A standardized measure of the characteristics of mountain bikers and their engagement was not available. Quantitative studies on other extreme or adventure sports have usually used or adapted measures developed to explore personality traits or other psychological constructs (e.g., Llewellyn et al., 2008; Skår et al., 2008; Castanier et al., 2010; Hill et al., 2017). Due to this incongruity in current measurement, a survey tool was developed to provide an activity-specific approach to understanding the characteristics of the mountain biking population and constructs behind participation at a less traditional level of analysis (see Supplementary Material).

Methodology and Construct Development

A sequential exploratory strategy (Cresswell, 2009) was mirrored in the study methodology. Step one: a rigorous synthesis of existing literature (prior to April 2016) on action or adventure activities (both qualitative and quantitative) facilitated the latent construct development of the survey. Step two: quantitative data collection, followed by analysis and interpretation. The construct development of the survey followed three specific stages as identified by Bearman and Dawson (2013): (1) key themes were identified in existing literature, (2) any inconsistencies or contradictions were acknowledged, (3) themes were ordered into over-arching categories that became themed sections of the survey. Steps were taken to address the potential for bias stemming from the subjective interpretation of context-dependent findings characteristic of qualitative synthesis; for example, emergent themes thought to be irrelevant to mountain biking were nonetheless included. These sections of the survey comprised statements with five Likert response options (Likert et al., 1993) ranging from “Strongly Agree” to “Strongly Disagree,” with a mid-point of “Neutral.” An additional section of the survey captured nominal data such as demographics and riding frequency of participants. Three mountain bikers piloted the survey. Minor adjustments were made included the re-wording of some questions and the reversal of some scales; and a small number of additional questions were added.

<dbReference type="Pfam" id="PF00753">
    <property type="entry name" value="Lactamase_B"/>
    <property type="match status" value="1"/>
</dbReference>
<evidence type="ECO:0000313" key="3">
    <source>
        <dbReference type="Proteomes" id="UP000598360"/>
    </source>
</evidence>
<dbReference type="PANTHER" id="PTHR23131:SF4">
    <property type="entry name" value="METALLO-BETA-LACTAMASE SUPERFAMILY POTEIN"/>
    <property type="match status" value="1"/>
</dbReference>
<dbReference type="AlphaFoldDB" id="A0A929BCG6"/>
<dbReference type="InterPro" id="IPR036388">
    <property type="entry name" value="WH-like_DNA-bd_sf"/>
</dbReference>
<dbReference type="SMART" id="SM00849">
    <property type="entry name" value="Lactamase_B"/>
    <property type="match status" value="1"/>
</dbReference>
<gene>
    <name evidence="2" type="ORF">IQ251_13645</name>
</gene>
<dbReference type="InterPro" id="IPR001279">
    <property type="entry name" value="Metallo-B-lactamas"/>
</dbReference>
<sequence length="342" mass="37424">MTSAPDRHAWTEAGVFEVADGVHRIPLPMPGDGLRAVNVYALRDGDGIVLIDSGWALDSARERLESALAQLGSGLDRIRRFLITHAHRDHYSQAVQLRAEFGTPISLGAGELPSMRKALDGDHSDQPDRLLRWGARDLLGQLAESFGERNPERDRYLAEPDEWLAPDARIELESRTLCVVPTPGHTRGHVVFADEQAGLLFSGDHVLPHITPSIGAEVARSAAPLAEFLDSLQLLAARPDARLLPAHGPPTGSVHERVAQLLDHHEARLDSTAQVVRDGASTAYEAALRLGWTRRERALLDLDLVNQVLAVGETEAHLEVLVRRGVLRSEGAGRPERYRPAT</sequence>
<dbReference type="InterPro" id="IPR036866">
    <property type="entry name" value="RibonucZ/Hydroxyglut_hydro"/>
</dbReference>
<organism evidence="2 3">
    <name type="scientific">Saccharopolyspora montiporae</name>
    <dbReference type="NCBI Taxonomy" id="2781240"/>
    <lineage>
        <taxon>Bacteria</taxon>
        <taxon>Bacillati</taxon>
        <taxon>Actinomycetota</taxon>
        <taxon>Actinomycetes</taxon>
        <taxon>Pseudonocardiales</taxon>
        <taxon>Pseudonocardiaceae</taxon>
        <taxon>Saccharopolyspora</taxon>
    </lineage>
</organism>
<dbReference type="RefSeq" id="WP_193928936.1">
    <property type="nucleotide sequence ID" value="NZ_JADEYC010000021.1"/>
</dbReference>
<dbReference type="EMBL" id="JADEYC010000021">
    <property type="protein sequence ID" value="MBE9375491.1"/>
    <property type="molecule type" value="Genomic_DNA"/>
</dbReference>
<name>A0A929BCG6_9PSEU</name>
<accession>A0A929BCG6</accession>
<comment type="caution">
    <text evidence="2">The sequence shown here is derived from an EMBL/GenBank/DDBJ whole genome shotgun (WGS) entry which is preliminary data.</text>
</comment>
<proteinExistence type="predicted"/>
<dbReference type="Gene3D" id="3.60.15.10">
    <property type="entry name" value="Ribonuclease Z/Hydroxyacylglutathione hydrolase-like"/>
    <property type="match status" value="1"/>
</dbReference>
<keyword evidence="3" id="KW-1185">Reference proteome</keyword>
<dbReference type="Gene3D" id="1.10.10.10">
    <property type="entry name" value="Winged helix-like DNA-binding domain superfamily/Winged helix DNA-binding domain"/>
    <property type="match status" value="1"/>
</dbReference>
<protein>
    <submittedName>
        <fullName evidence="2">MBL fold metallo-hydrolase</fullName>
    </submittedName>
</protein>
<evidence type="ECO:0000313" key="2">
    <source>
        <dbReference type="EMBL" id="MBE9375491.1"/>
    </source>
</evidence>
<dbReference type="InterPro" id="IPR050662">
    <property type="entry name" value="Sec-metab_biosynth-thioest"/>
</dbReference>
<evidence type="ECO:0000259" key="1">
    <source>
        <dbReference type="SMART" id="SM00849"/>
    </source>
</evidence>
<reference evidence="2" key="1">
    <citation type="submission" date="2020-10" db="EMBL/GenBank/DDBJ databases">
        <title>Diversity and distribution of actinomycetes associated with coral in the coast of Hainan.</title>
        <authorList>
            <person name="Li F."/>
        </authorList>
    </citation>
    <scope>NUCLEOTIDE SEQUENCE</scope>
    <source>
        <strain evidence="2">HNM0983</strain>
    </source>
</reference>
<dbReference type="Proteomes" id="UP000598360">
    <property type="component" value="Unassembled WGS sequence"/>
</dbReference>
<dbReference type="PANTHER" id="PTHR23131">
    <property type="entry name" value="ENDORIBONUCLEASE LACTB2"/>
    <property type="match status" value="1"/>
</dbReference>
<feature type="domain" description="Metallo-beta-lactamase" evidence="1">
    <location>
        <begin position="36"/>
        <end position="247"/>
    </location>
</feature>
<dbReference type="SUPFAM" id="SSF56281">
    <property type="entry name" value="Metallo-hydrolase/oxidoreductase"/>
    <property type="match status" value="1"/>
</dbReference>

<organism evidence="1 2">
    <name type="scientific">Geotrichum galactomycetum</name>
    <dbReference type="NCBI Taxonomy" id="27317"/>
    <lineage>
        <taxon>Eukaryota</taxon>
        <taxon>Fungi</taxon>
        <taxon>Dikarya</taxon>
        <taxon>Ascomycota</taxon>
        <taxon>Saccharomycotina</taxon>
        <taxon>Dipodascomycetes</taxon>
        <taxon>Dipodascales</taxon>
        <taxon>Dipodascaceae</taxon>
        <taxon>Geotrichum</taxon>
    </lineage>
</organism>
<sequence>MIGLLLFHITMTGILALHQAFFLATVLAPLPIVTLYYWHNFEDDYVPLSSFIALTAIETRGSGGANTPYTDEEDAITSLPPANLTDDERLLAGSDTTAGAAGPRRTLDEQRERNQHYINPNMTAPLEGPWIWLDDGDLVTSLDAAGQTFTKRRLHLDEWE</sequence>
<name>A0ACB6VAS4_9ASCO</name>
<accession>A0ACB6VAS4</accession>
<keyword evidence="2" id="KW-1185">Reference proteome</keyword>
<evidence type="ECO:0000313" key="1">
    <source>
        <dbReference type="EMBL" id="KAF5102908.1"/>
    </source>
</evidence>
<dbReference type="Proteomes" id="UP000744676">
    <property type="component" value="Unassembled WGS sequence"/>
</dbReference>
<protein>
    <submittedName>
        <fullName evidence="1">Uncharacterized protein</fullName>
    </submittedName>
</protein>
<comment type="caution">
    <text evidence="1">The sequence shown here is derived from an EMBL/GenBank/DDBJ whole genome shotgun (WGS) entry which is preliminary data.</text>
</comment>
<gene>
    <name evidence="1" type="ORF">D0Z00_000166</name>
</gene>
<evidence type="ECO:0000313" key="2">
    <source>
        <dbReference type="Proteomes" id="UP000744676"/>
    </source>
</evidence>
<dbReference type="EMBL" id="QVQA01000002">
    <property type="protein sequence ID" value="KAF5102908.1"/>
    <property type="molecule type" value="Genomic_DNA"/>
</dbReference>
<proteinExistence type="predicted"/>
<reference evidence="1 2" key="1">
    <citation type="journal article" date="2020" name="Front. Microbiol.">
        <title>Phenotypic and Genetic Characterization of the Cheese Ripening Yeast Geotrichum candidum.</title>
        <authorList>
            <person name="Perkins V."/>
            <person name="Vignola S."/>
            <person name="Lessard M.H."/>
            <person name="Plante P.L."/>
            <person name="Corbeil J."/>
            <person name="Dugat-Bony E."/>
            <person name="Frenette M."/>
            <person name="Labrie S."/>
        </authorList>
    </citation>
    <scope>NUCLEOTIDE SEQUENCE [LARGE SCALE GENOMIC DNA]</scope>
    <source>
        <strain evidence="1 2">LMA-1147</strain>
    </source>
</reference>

Data Analysis